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Member Intel Q&A - Richard Caldwell

Richard Caldwell

Richard is the Sector Manager of Strategic Landscape Assessment for Northrop Grumman Mission Systems. His team is responsible for bridging strategy and competitive analysis. We recently spoke with Richard about where he sees CI evolving, and what he does to ensure he's focused on the right priorities for his business.   



"We need to pull in data scientists to help us do better with the big data phenomenon.  However, we shouldn't step away from primary intelligence collection; that's the rock solid foundation of good competitive analysis and is often forgotten because of the ease of internet searching." 

Looking back, what's one piece of career advice that has been particularly valuable? 
Do what is important and valuable first, even if it means missing a deadline on something that is not important but may be urgent.  Working priorities always pays off; let someone else waste time on time wasters.  This was advice from a three Star Army General when welcoming me to the Joint Staff.

What was the reason that you got into CI/Intelligence?
I am a systems engineer by trade and did that type of work for 22 years in the Air Force.  Competitive analysis is remarkably similar to systems thinking and systems analysis.  I like to get to the root of why things happen the way they do.  I like to investigate things.  I use my systems analysis training and education every day.  It was not much of a leap to learn business and structured analytical techniques.

Looking into your crystal ball, how do you see CI evolving over the next 5 or so years?  What skills will be important?
The information and data explosion in the past five years has provided a plethora of secondary data to plow through and analyze. While the fundamentals of market and business analytics remain the same, we now have a lot more data to feed the tools.  Not all data is good, and some is misleading.  We need to pull in data scientists to help us do better with the big data phenomenon.  However, we shouldn't step away from primary intelligence collection; that's the rock solid foundation of good competitive analysis and is often forgotten because of the ease of internet searching. That's a trap.

In some companies, CI is thought of as “the espionage group.” What can CI leaders do to raise their influence and impact?
Presentation of competitive intelligence is the final ten yards, but the most important. Doing dissemination of intelligence right is where we can earn credibility as business and market analysts, not spies. We hold to our ethics tightly and will not use information that is not publicly available (that includes excluding sources that obtain information illegally like WikiLeaks). Once leadership sees the results of good competitive analysis and resulting win rates, the “espionage” label goes away.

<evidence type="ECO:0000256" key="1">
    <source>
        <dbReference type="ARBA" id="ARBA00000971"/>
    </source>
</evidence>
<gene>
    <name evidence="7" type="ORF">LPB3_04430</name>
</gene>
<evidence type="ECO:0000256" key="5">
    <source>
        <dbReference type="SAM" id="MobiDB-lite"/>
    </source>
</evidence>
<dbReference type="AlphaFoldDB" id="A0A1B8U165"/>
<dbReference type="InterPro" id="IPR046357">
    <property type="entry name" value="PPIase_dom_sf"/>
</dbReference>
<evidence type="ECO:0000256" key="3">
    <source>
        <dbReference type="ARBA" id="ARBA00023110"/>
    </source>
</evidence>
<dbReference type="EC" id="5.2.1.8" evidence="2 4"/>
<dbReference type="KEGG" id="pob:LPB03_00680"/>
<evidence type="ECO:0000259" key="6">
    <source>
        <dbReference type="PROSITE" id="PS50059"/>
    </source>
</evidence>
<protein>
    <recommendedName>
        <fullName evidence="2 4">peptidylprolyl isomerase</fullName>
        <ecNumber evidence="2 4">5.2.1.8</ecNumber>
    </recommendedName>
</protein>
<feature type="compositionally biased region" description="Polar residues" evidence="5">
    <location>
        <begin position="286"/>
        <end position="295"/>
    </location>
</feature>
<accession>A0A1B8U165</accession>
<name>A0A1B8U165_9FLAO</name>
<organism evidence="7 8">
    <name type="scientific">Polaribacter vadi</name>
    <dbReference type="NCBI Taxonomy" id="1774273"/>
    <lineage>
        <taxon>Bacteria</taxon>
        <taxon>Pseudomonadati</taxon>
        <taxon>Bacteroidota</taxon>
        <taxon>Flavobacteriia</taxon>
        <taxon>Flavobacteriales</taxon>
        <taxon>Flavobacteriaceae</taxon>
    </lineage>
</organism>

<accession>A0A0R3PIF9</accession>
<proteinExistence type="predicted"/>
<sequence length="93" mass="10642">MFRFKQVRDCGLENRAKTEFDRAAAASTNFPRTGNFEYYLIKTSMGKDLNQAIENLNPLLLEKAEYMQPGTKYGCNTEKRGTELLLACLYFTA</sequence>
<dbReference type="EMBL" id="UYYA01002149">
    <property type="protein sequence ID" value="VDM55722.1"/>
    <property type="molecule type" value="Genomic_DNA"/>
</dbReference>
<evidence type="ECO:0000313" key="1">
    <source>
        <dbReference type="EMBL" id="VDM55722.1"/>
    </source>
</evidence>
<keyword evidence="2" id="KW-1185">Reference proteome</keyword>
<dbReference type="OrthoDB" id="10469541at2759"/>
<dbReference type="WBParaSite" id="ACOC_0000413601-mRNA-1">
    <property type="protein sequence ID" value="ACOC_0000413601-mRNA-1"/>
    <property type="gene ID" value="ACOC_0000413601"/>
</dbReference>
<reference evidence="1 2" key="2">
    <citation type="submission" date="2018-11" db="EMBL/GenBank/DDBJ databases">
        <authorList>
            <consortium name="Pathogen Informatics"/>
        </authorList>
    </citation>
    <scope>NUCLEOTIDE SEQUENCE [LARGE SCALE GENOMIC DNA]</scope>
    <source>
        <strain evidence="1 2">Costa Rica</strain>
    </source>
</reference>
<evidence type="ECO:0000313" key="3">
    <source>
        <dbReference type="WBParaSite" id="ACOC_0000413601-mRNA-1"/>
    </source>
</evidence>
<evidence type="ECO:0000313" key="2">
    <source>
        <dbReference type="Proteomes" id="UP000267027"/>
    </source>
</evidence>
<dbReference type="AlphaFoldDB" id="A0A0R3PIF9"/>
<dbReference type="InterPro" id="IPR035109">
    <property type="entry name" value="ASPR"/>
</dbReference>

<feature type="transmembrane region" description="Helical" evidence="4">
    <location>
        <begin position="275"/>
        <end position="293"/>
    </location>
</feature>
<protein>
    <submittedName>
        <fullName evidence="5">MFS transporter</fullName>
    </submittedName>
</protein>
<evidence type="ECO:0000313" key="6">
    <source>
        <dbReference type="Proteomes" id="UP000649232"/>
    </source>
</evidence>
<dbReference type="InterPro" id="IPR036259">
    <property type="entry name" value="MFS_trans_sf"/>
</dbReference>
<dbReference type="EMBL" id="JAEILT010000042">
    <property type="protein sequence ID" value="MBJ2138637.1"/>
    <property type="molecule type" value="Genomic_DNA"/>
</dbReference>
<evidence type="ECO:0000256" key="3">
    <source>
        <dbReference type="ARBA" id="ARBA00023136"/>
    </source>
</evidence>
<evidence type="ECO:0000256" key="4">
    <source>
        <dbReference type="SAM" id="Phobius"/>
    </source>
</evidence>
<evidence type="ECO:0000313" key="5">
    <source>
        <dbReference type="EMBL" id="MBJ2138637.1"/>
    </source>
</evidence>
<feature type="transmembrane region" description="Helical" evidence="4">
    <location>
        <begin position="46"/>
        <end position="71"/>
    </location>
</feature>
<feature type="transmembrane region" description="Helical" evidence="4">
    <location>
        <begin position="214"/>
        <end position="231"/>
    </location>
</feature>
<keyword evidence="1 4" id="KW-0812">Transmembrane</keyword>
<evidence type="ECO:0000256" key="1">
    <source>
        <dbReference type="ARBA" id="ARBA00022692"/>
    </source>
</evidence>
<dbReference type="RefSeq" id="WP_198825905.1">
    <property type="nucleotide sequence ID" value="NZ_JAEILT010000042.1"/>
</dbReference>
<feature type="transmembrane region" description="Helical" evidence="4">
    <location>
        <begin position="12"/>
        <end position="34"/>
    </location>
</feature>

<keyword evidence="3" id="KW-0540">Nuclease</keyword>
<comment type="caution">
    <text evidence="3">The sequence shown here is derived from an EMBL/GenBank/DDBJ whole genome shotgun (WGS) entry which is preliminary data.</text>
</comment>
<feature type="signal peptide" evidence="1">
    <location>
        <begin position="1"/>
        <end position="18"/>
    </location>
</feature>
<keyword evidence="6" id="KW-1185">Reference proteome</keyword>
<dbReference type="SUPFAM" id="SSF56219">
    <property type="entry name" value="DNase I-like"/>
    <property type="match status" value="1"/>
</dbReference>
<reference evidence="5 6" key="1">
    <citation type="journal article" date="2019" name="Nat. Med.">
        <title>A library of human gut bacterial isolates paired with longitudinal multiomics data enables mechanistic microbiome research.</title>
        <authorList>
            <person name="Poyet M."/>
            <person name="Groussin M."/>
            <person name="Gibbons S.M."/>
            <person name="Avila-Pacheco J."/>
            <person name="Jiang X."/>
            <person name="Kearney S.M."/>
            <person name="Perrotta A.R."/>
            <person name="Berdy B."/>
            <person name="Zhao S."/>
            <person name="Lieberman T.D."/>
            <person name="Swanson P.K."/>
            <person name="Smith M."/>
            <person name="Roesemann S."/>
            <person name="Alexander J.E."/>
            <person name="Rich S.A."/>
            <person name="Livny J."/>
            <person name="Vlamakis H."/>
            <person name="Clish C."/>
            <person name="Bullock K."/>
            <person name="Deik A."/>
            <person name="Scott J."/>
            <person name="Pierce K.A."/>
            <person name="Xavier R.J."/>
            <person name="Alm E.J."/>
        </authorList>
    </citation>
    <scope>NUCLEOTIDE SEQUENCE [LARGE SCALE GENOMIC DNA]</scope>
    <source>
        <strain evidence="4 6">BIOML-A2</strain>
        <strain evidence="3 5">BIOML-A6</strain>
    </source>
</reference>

What's a business buzzword you loathe?
Lets get inside their OODA loop (observe-orient-decide-act).  People try to apply Col. John Boyd’s “Patterns of Conflict” concept to business using a diagram that has been reduced to being called an OODA Loop.  First: it’s not a loop. It's many loops. Second: business is not war. Third: business competitiveness is not summed up by moving faster than your competitor.

"I definitely recommend the book 'The Strategy and Tactics of Pricing' by Nagle, Hogan and Zale.  It's a very in-depth and densely packed text on pricing strategies that every competitive analyst should know top to bottom."


What's a productivity tip or lifehack that you use often?
I use multiple computers (both Mac and MS OS) to conduct serious secondary research.  On each I use different feed readers, dash-boards, automated search tools and alerting to scour the internet (including the deep web) while I sleep.  I look at the results one or two times a day.  This saves me a lot of time. 


How has SCIP helped your career?
I have been a SCIP member since 2010 and have found that the connections I make with other professionals are the most important part of the membership.  There are great resources, but meeting someone that is walking in the same shoes as you, has made the same mistakes, and is willing to share experiences is invaluable.  The network is the most important thing.  I ran a local Chapter for a few years and really got a lot of out hearing everyone else’s stories.  Those connections and lessons last a lifetime. 


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